Lynn Cohen gives a desperate plea after leaving court with more unanswered questions.

"We need help and the fact is everything gets delayed and delayed and another court date and delayed."

She and half a dozen homeowners in the Sequatchie Point subdivision traveled from Florida to sit through another court hearing on whether the development would ever finish.

"There are families with no electricity and no roads. These are beautiful homes and we have spent lots of money and we can't sell them," Cohen says.

Right now the money is tied up with the bank after the original developer from Ohio went bankrupt in 2009.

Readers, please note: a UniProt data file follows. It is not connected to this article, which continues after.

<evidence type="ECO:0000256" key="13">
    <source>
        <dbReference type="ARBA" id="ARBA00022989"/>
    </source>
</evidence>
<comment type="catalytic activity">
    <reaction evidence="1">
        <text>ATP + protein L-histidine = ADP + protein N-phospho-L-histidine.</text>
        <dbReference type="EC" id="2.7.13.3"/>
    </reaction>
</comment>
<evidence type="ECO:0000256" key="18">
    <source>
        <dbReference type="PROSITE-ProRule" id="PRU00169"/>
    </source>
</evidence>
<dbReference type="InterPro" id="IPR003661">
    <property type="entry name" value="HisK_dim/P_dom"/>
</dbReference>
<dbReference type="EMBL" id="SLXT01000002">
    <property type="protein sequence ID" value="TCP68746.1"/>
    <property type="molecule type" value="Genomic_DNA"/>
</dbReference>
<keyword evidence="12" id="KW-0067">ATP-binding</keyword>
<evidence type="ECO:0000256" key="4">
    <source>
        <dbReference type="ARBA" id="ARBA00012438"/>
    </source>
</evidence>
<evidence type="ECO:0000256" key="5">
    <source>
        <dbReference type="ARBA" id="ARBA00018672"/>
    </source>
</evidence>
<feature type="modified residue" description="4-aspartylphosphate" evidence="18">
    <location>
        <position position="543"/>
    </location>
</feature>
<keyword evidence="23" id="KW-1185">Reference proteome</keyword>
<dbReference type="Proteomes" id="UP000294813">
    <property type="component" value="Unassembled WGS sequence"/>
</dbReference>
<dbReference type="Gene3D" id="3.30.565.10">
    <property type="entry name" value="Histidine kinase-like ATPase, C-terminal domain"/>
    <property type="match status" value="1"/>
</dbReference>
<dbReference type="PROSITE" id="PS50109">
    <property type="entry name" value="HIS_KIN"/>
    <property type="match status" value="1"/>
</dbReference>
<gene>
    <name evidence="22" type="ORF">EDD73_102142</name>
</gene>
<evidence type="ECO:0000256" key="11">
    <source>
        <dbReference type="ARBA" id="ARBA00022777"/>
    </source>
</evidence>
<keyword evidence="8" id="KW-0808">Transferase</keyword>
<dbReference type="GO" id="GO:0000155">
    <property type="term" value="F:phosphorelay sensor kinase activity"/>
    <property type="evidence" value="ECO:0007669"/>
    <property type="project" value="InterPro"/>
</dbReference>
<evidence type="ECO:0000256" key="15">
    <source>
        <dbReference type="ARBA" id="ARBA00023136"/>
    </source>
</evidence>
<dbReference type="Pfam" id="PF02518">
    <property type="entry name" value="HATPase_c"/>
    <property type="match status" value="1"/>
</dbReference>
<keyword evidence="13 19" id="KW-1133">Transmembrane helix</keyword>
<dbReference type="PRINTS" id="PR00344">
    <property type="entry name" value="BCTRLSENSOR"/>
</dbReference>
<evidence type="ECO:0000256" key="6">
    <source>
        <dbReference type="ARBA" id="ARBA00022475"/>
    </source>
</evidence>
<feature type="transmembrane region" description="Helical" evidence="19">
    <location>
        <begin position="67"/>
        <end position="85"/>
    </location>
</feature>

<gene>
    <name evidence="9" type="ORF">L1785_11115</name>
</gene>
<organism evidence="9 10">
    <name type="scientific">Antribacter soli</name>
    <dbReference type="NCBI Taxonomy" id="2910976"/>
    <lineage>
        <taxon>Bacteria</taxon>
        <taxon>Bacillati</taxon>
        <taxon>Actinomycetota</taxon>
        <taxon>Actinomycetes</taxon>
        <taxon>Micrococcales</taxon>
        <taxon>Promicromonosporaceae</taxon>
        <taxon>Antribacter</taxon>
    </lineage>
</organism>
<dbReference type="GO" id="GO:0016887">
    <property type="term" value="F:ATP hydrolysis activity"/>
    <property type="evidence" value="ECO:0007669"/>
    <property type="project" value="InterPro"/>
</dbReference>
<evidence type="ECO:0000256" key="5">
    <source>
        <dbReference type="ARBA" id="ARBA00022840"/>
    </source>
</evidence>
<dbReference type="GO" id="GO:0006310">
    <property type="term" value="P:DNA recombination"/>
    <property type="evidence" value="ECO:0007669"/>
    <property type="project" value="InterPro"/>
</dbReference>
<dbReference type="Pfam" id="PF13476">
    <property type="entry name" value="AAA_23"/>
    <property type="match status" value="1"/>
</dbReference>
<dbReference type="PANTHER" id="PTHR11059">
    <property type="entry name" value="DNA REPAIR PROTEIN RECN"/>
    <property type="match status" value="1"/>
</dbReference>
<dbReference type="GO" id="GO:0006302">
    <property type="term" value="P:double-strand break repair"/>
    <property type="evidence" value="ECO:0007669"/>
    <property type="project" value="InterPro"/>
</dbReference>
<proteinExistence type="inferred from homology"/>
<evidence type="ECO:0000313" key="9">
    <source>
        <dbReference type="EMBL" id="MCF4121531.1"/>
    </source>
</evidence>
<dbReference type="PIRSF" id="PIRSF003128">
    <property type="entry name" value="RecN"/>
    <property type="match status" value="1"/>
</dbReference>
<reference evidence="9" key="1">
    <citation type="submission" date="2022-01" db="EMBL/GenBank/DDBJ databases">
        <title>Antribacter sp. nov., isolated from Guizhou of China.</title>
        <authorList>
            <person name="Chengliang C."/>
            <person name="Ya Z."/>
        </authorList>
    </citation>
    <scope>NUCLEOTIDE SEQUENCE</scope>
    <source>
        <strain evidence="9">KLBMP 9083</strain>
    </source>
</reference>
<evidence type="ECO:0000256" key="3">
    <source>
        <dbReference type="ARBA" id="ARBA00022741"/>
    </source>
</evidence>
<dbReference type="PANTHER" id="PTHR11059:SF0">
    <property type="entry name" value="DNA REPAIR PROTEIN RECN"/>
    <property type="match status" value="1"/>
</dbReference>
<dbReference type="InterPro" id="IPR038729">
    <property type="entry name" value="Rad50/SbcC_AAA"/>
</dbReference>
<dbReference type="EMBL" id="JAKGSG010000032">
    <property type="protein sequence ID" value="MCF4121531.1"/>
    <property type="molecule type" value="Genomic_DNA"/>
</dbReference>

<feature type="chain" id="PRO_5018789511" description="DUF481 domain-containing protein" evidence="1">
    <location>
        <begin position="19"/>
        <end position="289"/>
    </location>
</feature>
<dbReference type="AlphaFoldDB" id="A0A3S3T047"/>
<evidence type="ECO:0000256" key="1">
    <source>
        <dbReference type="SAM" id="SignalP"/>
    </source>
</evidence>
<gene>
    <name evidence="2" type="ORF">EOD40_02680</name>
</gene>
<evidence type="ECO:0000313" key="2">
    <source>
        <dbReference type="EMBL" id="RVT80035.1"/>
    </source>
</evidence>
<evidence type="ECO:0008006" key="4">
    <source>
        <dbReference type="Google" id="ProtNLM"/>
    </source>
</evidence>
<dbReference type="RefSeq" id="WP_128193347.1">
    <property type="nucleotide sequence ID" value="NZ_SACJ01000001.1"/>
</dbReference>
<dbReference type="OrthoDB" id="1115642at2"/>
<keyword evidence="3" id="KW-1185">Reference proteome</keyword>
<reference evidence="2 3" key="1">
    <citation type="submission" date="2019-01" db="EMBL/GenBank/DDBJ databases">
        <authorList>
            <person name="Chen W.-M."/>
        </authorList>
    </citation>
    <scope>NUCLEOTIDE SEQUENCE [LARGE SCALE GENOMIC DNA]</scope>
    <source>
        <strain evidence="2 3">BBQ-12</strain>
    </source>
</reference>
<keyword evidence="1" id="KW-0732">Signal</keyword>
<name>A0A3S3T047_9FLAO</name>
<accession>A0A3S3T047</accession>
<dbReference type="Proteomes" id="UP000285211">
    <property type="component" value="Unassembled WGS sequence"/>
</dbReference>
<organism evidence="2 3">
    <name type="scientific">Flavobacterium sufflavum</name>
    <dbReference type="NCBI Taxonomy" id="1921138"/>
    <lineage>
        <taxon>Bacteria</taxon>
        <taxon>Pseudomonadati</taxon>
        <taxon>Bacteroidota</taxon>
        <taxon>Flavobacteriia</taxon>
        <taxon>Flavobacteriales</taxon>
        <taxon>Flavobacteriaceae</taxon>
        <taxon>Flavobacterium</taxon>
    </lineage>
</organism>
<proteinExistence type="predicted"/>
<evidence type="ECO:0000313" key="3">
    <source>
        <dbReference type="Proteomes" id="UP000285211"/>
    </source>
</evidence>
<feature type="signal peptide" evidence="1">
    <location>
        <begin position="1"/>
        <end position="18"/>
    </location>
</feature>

Residents have since filed a $13 million lawsuit to get the neighborhood back in shape.

The original plans called for new landscaping, roadways, and hookups to county water, but fast forward to today, and much of the area looks as it did years ago.

"People who live in phase two or three, some have gravel roads, some have no roads and have just a trail that allows them to get to their property," Marion County Attorney Billy Gouger says.

Terry Sacca, a retired Florida police officer, is one of the people living on solar power and driving about mile of rough terrain to get to his home.

This area in phase two of the development faced several environmental problems: a mudslide made the road collapse.

"Some of my neighbors are going to leave their homes or not develop. That is sad for the development and the county," Betty McGuigan says.

Residents say they still aren't sure if they will ever be able to sell their property or even get roads.

They hope to know more on the case on October 29th.